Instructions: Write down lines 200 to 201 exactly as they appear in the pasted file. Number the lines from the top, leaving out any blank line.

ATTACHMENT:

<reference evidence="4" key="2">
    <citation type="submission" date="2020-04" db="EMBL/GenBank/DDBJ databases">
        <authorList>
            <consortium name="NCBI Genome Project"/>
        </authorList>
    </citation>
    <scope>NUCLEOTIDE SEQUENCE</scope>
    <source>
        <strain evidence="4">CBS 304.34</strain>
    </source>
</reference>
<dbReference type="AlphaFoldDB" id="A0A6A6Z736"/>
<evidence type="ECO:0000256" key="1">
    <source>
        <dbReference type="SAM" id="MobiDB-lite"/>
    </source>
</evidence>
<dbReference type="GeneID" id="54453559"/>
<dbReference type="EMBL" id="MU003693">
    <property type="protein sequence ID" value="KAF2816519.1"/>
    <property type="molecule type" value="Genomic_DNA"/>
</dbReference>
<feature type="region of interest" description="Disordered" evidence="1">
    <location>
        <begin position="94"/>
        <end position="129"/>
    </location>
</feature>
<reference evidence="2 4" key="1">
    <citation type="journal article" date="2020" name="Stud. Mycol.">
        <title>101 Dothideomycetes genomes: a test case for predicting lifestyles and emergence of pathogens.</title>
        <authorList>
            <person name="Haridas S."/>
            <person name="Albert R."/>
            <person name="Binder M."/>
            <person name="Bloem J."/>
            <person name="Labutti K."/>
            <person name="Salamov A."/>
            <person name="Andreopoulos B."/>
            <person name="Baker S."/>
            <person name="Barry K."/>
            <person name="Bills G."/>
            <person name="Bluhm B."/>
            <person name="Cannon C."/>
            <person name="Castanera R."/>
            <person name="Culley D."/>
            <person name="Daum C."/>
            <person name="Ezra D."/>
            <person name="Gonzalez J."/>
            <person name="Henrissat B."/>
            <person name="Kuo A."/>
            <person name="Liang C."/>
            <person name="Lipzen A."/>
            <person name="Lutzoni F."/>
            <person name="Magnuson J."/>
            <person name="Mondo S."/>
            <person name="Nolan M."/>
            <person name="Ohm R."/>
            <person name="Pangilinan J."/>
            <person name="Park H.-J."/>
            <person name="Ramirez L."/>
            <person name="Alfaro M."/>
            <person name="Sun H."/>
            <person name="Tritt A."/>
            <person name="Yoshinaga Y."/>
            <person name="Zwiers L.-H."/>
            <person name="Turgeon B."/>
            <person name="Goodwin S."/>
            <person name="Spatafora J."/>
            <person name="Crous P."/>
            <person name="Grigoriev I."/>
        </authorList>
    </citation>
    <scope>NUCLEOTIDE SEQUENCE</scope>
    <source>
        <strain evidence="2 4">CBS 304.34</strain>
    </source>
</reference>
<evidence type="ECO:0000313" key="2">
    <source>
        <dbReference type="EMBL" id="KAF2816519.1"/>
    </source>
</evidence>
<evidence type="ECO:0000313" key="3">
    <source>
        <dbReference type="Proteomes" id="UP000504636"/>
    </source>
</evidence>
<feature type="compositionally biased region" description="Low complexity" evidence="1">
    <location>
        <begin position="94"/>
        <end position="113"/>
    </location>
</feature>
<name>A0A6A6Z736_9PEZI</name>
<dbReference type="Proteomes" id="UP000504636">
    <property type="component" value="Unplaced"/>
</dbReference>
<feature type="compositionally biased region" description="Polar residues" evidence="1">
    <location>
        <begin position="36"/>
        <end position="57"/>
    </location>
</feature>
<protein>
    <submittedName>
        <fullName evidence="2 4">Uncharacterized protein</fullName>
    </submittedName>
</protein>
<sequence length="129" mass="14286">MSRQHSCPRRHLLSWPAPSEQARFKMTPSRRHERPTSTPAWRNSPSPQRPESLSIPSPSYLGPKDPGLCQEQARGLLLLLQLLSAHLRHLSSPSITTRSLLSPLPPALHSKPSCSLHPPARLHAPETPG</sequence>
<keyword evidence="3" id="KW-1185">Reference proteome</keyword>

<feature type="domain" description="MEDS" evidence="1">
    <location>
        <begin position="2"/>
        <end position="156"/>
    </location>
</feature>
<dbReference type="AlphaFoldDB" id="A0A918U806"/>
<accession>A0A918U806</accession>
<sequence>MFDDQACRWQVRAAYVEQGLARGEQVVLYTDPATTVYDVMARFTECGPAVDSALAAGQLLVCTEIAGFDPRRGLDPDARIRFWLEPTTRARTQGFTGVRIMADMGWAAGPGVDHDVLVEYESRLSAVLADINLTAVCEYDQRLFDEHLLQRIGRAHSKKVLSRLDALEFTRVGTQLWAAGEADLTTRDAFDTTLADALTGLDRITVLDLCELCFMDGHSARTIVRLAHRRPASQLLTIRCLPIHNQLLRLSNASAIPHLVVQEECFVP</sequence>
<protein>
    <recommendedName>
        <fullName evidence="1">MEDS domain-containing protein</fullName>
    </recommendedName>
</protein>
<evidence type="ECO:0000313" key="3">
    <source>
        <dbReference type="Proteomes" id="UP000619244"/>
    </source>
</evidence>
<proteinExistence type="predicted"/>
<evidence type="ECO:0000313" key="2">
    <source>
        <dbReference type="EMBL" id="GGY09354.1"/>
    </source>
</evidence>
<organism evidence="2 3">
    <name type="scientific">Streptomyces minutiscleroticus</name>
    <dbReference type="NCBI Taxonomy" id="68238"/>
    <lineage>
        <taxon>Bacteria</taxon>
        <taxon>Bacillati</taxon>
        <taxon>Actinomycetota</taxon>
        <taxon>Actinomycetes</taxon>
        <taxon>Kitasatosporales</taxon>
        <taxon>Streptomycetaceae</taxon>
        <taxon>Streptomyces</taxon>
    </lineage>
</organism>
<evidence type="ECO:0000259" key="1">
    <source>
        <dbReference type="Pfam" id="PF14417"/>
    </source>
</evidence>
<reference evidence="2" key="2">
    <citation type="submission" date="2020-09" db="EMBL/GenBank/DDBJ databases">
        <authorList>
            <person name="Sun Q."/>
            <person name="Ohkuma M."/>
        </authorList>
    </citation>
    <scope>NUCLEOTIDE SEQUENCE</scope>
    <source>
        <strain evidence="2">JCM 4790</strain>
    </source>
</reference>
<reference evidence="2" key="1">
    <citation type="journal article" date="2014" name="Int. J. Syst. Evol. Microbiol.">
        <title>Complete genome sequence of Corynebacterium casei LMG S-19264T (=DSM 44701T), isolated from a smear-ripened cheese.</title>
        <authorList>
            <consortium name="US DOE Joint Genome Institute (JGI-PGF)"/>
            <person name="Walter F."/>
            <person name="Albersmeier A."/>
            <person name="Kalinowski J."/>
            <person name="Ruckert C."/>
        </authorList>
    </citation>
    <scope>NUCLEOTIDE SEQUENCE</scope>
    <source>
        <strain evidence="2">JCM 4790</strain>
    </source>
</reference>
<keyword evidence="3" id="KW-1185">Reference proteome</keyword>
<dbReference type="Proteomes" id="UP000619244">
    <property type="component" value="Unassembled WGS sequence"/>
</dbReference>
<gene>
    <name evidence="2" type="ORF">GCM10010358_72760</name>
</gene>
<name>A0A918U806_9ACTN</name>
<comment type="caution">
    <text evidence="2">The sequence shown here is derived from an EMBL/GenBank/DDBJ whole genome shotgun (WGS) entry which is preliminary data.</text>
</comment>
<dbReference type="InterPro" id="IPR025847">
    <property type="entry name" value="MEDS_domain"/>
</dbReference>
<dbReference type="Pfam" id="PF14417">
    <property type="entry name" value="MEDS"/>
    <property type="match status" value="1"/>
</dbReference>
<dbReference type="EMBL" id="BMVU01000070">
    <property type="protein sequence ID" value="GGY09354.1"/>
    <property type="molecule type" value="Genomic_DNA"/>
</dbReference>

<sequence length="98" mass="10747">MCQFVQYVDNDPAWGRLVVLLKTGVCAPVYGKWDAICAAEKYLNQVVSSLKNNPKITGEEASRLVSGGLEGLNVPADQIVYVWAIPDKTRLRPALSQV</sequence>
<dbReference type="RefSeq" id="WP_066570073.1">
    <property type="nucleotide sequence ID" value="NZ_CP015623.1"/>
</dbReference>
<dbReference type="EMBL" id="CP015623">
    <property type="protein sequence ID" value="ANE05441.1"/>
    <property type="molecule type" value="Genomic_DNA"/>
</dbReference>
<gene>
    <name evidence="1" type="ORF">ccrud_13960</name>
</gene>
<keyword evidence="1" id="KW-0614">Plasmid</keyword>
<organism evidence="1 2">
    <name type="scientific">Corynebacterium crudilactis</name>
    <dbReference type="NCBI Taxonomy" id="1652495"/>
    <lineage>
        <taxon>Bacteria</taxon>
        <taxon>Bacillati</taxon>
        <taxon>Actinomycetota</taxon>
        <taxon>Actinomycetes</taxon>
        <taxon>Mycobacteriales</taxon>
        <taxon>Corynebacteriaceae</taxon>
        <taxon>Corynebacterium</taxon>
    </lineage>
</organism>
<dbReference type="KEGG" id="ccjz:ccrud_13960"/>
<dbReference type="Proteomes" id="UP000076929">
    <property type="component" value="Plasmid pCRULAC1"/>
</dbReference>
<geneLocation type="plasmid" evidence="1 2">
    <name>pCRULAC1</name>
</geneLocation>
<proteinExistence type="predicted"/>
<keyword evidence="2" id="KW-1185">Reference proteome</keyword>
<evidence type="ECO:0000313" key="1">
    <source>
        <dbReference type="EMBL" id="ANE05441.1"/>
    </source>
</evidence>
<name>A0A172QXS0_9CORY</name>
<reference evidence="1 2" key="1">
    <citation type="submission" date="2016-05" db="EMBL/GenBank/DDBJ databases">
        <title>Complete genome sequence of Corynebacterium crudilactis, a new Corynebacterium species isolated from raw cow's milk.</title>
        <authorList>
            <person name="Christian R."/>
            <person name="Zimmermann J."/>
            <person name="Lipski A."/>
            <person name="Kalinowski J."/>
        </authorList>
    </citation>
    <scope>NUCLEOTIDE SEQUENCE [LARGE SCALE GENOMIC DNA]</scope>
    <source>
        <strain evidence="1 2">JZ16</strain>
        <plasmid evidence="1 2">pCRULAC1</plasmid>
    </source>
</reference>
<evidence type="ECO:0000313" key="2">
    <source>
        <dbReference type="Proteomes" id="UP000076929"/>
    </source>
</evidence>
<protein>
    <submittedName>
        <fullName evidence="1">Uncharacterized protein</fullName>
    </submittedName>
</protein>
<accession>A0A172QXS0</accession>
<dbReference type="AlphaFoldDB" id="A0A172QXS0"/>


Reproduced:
</dbReference>
<dbReference type="EMBL" id="BMVU01000070">